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What You Should Know


Your doctor has prescribed medication to help treat your condition.  These medications will help you only if you take them correctly.  Here's how:


Filling Your Prescription

  • Have your prescription filled at the pharmacy you  normally use. This way, the pharmacist can keep a     complete record of your medications. Tell him if you're allergic to any medications.
  • If you need to refill your prescription, don't wait until the last minute. Refill it before you run out of medicine.

Taking Your Medication

  • Take your medication in a well-lit room. Double-check the label to make sure you're taking the right medication. If you don't understand the directions, call your pharmacist or doctor.
  • If you forget to take your medication, call your doctor or pharmacist for directions. Do not take two or more doses together.

Storing Your Medications

  • Keep your medication in its original container.
  • Store your medication in a cool, dry place or as directed by your pharmacist. Don't keep it in the bathroom medicine chest or in the kitchen near the stove. Heat and humidity may cause it to lose its effectiveness.
  • If you have children, make sure your medication containers have childproof caps. Always keep the containers out of reach of children. Do not reuse medication bottles for storing other medications.

Avoiding Problems

  • Keep the following information about each of your medications on index cards or on a chart: the drug's name, its purpose, its appearance, how to take it, when to take it, how much to take and special precautions or side effects. Remember, most medications cause some side effects.
  • If you have any questions about symptoms you are experiencing while taking your medication, call your doctor right away.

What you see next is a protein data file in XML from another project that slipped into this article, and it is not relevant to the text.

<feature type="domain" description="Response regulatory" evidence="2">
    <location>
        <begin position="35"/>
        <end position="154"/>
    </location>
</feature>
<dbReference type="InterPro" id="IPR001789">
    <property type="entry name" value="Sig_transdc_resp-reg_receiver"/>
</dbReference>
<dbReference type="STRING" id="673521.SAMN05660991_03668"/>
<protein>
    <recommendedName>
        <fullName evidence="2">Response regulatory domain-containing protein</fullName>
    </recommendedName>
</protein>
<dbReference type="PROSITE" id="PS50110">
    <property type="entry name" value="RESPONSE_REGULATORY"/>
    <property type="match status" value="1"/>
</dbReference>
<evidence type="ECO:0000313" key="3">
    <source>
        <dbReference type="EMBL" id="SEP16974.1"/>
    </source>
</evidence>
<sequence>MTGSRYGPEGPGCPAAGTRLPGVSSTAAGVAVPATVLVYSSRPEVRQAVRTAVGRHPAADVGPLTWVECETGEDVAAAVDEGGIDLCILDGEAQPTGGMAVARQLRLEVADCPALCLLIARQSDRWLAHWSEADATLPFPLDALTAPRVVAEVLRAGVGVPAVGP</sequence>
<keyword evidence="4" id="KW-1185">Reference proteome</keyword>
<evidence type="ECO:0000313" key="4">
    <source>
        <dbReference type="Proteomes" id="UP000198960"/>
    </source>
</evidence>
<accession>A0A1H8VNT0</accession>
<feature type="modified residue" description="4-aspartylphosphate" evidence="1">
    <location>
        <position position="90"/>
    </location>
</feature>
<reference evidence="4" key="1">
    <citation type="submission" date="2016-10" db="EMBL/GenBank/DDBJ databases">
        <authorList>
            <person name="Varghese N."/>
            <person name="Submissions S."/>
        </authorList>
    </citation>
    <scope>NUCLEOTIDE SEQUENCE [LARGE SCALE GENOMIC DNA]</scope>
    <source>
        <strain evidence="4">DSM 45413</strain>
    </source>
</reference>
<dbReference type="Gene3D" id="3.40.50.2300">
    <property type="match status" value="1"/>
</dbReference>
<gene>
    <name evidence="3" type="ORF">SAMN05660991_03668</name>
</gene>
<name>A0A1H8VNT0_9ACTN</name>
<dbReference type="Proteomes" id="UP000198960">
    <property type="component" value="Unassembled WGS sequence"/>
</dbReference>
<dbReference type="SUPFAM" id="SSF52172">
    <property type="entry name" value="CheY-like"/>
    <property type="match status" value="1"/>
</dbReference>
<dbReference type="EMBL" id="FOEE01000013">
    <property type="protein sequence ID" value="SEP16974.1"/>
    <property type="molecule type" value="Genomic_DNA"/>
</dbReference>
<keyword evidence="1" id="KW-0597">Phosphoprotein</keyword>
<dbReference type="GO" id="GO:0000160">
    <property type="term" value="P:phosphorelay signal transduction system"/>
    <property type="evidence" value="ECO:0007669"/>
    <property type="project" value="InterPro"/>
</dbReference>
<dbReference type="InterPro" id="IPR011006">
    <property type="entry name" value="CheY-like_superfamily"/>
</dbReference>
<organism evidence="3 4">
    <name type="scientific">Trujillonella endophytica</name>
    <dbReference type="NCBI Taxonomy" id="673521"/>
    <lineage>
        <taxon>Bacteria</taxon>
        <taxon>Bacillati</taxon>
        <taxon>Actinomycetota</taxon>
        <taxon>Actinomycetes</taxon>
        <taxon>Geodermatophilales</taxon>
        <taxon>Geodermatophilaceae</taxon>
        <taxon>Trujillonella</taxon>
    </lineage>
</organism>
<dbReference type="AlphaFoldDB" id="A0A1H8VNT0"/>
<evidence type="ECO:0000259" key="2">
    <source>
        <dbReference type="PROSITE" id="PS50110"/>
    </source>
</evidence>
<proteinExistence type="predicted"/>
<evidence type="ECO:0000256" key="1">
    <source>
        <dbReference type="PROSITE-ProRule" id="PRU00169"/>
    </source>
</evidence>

• Make sure to remind your doctor and pharmacist about any other medications you take regularly (this includes over-the-counter or prescription medications, herbal medications and birth control pills).
  • Never take medication that doesn't look right or has passed the expiration date. The medication may not work or may harm you.
  • Don't take over-the-counter medications while you're on prescription medication without first checking with your pharmacist. Another medication can change the way your prescription works.
  • Alcoholic beverages and some foods can change the way some medication works. Read the medication label. It may tell you what to avoid. If you are uncertain, ask your pharmacist.
  • Your medication has been prescribed just for you. Don't share it with family or friends. They could be hurt by it.
  • If you're pregnant or breastfeeding, talk to your doctor before taking any medication or home remedy. Some medications may be harmful to the baby.
 Related Information
 Common Cardiac Medications
 Blood Thinning Medications
 When to Call Your Doctor
Heart Failure Program 
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Nutrition & Weight Loss Links 
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Stop Smoking Links